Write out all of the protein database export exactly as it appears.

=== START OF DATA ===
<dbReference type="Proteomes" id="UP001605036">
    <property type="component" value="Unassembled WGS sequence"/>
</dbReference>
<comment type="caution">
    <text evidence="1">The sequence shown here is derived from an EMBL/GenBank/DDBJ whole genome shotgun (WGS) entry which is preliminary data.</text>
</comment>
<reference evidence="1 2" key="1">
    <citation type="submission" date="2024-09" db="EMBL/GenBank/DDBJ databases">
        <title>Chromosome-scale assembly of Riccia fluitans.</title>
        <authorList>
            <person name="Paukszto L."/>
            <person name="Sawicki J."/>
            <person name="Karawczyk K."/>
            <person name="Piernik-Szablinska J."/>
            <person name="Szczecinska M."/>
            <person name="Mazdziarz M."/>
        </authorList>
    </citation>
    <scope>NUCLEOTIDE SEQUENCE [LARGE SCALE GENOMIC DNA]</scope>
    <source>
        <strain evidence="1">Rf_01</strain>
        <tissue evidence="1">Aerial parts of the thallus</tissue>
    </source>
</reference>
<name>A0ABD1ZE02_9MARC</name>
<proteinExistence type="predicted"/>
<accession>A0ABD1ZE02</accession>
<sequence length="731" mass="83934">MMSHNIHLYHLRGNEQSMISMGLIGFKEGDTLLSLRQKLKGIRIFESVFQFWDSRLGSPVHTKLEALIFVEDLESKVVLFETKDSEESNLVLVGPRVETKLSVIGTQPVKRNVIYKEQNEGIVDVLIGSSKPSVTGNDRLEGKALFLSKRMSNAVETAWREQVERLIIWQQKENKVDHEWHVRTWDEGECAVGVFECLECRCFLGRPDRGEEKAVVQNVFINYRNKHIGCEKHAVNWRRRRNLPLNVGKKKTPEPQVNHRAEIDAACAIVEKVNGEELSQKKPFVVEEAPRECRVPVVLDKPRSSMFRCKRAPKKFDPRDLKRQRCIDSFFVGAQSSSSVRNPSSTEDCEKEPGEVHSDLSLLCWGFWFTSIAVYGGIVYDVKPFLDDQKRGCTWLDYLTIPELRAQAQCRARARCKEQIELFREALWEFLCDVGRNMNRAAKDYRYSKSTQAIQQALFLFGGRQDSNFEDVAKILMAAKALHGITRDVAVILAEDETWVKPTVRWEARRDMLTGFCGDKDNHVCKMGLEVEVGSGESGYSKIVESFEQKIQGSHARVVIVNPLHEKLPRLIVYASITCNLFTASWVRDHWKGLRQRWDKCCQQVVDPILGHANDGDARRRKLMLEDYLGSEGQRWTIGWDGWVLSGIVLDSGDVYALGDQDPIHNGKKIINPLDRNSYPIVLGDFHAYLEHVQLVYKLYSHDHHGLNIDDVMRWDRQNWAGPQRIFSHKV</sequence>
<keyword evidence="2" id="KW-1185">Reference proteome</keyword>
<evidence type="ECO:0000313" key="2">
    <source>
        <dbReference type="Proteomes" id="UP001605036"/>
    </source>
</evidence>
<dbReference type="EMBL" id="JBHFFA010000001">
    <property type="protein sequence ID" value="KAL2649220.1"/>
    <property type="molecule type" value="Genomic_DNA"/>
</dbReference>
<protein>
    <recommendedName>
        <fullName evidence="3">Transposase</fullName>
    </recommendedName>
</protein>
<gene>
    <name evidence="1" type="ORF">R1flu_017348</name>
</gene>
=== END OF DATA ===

<dbReference type="Proteomes" id="UP001605036">
    <property type="component" value="Unassembled WGS sequence"/>
</dbReference>
<comment type="caution">
    <text evidence="1">The sequence shown here is derived from an EMBL/GenBank/DDBJ whole genome shotgun (WGS) entry which is preliminary data.</text>
</comment>
<reference evidence="1 2" key="1">
    <citation type="submission" date="2024-09" db="EMBL/GenBank/DDBJ databases">
        <title>Chromosome-scale assembly of Riccia fluitans.</title>
        <authorList>
            <person name="Paukszto L."/>
            <person name="Sawicki J."/>
            <person name="Karawczyk K."/>
            <person name="Piernik-Szablinska J."/>
            <person name="Szczecinska M."/>
            <person name="Mazdziarz M."/>
        </authorList>
    </citation>
    <scope>NUCLEOTIDE SEQUENCE [LARGE SCALE GENOMIC DNA]</scope>
    <source>
        <strain evidence="1">Rf_01</strain>
        <tissue evidence="1">Aerial parts of the thallus</tissue>
    </source>
</reference>
<name>A0ABD1ZE02_9MARC</name>
<proteinExistence type="predicted"/>
<accession>A0ABD1ZE02</accession>
<sequence length="731" mass="83934">MMSHNIHLYHLRGNEQSMISMGLIGFKEGDTLLSLRQKLKGIRIFESVFQFWDSRLGSPVHTKLEALIFVEDLESKVVLFETKDSEESNLVLVGPRVETKLSVIGTQPVKRNVIYKEQNEGIVDVLIGSSKPSVTGNDRLEGKALFLSKRMSNAVETAWREQVERLIIWQQKENKVDHEWHVRTWDEGECAVGVFECLECRCFLGRPDRGEEKAVVQNVFINYRNKHIGCEKHAVNWRRRRNLPLNVGKKKTPEPQVNHRAEIDAACAIVEKVNGEELSQKKPFVVEEAPRECRVPVVLDKPRSSMFRCKRAPKKFDPRDLKRQRCIDSFFVGAQSSSSVRNPSSTEDCEKEPGEVHSDLSLLCWGFWFTSIAVYGGIVYDVKPFLDDQKRGCTWLDYLTIPELRAQAQCRARARCKEQIELFREALWEFLCDVGRNMNRAAKDYRYSKSTQAIQQALFLFGGRQDSNFEDVAKILMAAKALHGITRDVAVILAEDETWVKPTVRWEARRDMLTGFCGDKDNHVCKMGLEVEVGSGESGYSKIVESFEQKIQGSHARVVIVNPLHEKLPRLIVYASITCNLFTASWVRDHWKGLRQRWDKCCQQVVDPILGHANDGDARRRKLMLEDYLGSEGQRWTIGWDGWVLSGIVLDSGDVYALGDQDPIHNGKKIINPLDRNSYPIVLGDFHAYLEHVQLVYKLYSHDHHGLNIDDVMRWDRQNWAGPQRIFSHKV</sequence>
<keyword evidence="2" id="KW-1185">Reference proteome</keyword>
<evidence type="ECO:0000313" key="2">
    <source>
        <dbReference type="Proteomes" id="UP001605036"/>
    </source>
</evidence>
<dbReference type="EMBL" id="JBHFFA010000001">
    <property type="protein sequence ID" value="KAL2649220.1"/>
    <property type="molecule type" value="Genomic_DNA"/>
</dbReference>
<protein>
    <recommendedName>
        <fullName evidence="3">Transposase</fullName>
    </recommendedName>
</protein>
<gene>
    <name evidence="1" type="ORF">R1flu_017348</name>
</gene>